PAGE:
Jerry Brown: Raising minimum wage moral, though ‘may not make sense’
Last year, Gov. Jerry Brown signed legislation raising California’s mandatory minimum to $15 an hour by 2022. California saw its first increase in January 2017, as the minimum wage increased from $10 to $10.50 an hour.
Even though California didn’t see the nation’s biggest minimum wage increase, the raise produced the largest increase in total wages in the country, according to the Bee’s Foon Rhee.
So when is the next one coming?
The next increase in minimum wage is in just over six months, on Jan. 1, 2018, according to the State of California’s Department of Industrial Relations.
For employers with 26 employees or more, the minimum wage will increase by another 50 cents this year, before increasing by $1 per year until 2022:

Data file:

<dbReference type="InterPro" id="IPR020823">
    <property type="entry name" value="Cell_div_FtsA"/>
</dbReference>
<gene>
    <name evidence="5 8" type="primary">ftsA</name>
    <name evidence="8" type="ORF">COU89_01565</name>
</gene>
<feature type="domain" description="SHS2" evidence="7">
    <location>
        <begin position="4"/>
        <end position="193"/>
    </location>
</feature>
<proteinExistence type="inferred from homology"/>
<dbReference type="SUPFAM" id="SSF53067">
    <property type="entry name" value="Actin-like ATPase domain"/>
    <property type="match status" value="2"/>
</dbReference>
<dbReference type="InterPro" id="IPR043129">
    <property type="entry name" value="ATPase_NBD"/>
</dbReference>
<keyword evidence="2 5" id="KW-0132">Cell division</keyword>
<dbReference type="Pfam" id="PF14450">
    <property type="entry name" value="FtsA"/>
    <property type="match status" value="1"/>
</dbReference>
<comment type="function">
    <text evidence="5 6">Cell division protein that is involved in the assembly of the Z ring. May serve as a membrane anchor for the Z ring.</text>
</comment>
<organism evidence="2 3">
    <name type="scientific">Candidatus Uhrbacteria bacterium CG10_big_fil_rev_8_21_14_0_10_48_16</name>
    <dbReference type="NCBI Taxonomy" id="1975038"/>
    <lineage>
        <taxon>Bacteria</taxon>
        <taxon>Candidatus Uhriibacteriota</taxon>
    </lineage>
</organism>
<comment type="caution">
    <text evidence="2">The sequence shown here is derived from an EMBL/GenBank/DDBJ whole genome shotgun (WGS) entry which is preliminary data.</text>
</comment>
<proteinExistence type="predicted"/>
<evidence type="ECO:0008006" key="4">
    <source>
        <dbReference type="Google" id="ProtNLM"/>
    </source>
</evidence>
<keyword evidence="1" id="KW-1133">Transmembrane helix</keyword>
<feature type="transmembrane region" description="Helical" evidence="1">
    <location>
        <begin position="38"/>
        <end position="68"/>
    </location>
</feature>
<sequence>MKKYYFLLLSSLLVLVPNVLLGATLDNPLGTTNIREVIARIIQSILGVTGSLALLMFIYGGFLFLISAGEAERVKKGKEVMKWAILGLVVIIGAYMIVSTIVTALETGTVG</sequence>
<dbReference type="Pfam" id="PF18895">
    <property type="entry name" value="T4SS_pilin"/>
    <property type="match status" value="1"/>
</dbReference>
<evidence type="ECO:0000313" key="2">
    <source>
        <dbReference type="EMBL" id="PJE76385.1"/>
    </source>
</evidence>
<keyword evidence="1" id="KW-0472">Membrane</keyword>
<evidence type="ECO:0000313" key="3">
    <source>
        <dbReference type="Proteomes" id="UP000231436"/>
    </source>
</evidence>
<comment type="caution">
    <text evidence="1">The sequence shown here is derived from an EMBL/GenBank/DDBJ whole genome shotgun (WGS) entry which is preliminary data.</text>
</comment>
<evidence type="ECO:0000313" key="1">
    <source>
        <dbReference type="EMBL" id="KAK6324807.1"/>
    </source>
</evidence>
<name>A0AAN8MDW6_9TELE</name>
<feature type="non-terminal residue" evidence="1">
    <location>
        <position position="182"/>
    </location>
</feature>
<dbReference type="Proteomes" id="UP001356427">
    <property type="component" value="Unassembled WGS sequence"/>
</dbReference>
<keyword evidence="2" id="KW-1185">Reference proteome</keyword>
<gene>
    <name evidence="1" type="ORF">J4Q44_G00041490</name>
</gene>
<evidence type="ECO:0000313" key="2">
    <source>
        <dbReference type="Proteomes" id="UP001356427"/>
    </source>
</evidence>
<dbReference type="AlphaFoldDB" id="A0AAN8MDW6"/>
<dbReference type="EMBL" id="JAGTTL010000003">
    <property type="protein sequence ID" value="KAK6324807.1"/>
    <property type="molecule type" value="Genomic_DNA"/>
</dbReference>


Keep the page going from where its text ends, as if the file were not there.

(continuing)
- Jan. 1, 2018: $11 an hour
- Jan. 1, 2019: $12 an hour
- Jan. 1, 2020: $13 an hour
- Jan. 1, 2021: $14 an hour
- Jan. 1, 2022: $15 an hour
Smaller businesses with 25 employees or less will follow the same progression as the larger employers, just one year behind. The $15 minimum wage for smaller businesses will come into effect on Jan. 1, 2023.
However, there is a caveat in the legislation Brown signed. It included a provision allowing the governor to postpone a wage increase in the event of an economic downturn, according to the Bee’s Jim Miller.
By 2022, a full-time minimum-wage worker would see annual earnings increase from $20,000 per year to $30,000 per year.